PV Load-Side Feeder Taps – Compliant or Not?

by Jeff Greef

Most residential electrical services are not designed to accept two sources of power, but they are often utilized for the purpose of connecting PV systems in addition to utility power. NEC Article 705 provides accommodation for such connections, but sometimes these accommodations cannot be used without replacing the service enclosure, or adding a distribution panel, or making a supply-side connection, all of which entail additional cost. Occasionally installers get "creative” by tapping directly into feeder conductors coming off the service to a subpanel in the house. Article 705 is silent on this specific method, and controversy exists as to whether it is a compliant method at all. Read more

Protection of Electrical Conductors Against Exposure to Fire: What, Why and How

by Ark Tsisserev, P. Eng.

The subject of fire protection of electrical conductors appears to create some confusion in the industry, and this article attempts to clarify provisions of the National Building Code of Canada (NBCC 2010) in this regard. Read more

The Missing Link to Excellent Service

by Steve Foran

Over the last few weeks I have been on the receiving end of unprecedented levels of customer service — at both extremes of the spectrum. The four quick incidents that follow all happened during a weekend away with some old friends. Read more

Gloves, Arc Flash, and the New ASTM Test Method

by Hugh Hoagland

The 90-year-old technology of using rubber gloves for shock and leather gloves for protection of the rubber soon could be turned on its head by innovation. For years, we have heard the question, "What about gloves in arc flash?” The reason this question wasn’t answered sooner is complicated, but the standard is now available.Read more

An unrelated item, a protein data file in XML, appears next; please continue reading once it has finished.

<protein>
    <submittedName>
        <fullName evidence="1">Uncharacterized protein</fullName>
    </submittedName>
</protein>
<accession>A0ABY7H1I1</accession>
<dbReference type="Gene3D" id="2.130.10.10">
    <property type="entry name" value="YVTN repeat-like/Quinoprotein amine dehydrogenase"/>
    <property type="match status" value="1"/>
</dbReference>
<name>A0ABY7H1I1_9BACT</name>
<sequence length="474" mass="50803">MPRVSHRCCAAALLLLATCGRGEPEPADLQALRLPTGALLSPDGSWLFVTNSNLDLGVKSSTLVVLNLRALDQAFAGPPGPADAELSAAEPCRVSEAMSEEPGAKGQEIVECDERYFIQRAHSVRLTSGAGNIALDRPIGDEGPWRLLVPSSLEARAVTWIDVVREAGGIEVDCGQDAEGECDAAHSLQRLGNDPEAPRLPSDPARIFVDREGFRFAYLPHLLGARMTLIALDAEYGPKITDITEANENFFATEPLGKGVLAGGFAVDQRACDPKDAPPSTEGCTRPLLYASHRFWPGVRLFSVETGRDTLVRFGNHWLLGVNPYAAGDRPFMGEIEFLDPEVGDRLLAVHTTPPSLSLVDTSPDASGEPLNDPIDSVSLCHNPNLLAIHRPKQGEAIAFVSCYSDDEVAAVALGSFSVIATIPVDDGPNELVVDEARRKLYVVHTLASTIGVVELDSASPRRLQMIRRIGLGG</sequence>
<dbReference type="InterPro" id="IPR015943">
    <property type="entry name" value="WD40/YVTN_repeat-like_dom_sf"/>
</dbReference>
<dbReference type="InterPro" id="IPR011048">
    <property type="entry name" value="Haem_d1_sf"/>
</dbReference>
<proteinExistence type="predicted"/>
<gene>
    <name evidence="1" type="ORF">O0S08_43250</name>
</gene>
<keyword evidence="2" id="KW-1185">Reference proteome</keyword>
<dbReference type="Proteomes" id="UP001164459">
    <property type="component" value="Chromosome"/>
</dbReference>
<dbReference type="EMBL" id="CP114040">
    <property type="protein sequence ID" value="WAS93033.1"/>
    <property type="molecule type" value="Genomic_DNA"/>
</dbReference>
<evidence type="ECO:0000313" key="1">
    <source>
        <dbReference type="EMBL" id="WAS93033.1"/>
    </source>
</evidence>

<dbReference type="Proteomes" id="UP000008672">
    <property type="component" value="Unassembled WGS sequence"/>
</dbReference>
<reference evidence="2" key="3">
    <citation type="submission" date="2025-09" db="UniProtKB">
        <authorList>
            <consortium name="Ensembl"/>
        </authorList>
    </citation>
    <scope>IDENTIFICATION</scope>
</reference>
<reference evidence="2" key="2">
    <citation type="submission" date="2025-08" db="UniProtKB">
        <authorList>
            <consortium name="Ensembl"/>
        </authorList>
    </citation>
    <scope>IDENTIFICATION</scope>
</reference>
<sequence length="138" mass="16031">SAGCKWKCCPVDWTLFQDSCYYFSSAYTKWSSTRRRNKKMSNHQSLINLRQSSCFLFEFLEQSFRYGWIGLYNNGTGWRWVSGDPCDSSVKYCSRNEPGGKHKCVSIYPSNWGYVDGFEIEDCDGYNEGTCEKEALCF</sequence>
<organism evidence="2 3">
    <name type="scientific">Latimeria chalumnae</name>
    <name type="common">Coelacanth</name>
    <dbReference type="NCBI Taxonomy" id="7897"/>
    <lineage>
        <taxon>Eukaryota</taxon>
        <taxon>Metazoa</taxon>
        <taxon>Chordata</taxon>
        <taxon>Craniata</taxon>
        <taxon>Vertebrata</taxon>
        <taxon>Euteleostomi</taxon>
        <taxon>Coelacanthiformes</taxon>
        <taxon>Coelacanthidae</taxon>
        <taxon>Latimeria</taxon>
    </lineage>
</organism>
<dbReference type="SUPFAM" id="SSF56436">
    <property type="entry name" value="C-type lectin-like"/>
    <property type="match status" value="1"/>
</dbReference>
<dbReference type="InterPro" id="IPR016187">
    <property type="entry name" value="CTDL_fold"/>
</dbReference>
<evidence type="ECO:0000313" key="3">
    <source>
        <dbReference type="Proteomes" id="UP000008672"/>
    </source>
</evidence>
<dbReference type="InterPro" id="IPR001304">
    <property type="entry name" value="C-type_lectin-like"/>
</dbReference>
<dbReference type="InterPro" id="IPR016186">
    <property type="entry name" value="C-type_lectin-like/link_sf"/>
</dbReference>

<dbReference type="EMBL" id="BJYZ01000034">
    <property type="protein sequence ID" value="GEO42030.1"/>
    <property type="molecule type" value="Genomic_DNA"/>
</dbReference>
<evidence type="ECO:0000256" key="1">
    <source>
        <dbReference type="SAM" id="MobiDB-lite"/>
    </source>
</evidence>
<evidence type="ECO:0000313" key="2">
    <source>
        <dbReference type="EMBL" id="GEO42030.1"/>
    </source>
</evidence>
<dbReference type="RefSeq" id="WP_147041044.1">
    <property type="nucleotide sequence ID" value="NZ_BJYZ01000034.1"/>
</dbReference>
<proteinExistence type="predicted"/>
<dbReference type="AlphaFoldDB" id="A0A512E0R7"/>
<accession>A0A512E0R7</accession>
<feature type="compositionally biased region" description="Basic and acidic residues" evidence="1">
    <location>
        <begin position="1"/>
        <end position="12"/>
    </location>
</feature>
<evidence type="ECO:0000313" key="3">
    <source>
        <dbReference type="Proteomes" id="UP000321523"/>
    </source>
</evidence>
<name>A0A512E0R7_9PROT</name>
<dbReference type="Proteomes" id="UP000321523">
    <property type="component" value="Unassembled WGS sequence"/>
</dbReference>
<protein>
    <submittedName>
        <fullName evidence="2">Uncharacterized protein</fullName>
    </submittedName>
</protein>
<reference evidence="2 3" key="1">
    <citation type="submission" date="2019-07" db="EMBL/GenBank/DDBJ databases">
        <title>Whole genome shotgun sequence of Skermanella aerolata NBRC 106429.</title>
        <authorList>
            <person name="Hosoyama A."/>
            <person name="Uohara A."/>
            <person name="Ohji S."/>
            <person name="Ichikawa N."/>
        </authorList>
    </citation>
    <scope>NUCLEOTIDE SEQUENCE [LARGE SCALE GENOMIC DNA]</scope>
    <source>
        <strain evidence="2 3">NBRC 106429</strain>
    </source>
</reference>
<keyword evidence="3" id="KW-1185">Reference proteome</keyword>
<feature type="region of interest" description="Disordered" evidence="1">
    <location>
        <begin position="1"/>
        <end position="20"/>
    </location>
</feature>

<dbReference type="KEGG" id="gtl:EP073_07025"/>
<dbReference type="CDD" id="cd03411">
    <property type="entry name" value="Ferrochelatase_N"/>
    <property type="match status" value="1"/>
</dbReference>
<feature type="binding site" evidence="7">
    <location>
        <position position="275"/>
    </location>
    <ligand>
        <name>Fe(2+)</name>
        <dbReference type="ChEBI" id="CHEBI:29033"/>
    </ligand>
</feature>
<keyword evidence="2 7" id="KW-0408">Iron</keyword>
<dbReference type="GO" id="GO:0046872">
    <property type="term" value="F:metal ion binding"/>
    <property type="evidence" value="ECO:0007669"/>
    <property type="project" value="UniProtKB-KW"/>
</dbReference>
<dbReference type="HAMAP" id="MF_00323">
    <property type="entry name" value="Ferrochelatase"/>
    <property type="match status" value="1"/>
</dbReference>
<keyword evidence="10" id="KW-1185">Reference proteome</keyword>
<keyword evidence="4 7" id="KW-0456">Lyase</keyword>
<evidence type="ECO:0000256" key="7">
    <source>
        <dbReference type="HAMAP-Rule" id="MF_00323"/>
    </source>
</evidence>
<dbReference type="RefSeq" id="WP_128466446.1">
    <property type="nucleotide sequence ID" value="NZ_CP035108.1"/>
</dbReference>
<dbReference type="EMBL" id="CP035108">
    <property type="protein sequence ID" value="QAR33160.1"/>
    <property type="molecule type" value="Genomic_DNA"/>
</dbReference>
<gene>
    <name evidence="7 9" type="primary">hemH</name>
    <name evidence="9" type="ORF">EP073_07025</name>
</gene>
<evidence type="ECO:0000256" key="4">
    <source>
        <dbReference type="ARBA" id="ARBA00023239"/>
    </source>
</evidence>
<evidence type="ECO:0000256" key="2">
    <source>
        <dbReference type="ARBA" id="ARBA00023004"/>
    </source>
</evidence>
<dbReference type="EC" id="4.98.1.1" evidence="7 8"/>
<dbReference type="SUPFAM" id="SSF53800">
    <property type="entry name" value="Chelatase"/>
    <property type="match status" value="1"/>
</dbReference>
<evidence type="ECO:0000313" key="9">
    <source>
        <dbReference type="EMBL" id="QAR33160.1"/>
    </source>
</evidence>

Standards — How important are they?

by David Clements

It seems that every time we turn the television on or check our mobile device we hear about a disaster: floods, tornadoes, wild fires and explosions. I recall, in 1992 while living in Nova Scotia, how an explosion at the Westray coal mine located in a small community of Plymouth, Nova Scotia, claimed the lives of 26 miners. The bodies of those miners were never recovered and remain deep within the mine. Justice Peter Richard in his report on the explosion and fire said, "The Westray story is a complex mosaic of actions, omissions, mistakes, incompetence, apathy, cynicism, stupidity and neglect.” Read more

UL Question Corner

If the nylon on THHN is scuffed, is the insulation damaged?

by Underwriters Laboratories

In the process of pulling THHN conductors through raceway we encountered some scuffing and scraping of the outer nylon conductor covering at the final fitting. The engineer says we ruined the conductor and wants it replaced. Does damage to the nylon covering constitute damage to the conductor insulation? Read more

Focus on the Code

Sole Connections

by Keith Lofland

Question: At 250.66(A) and (B), the Code refers to a "sole connection to the grounding electrode.” Please explain what sole connection means; and is the term sole connection defined anywhere in the NEC? Read more


IAEI Activities | Minutes

Download the Chapter and Division minutes from the IAEI September/October 2013 issue. Read more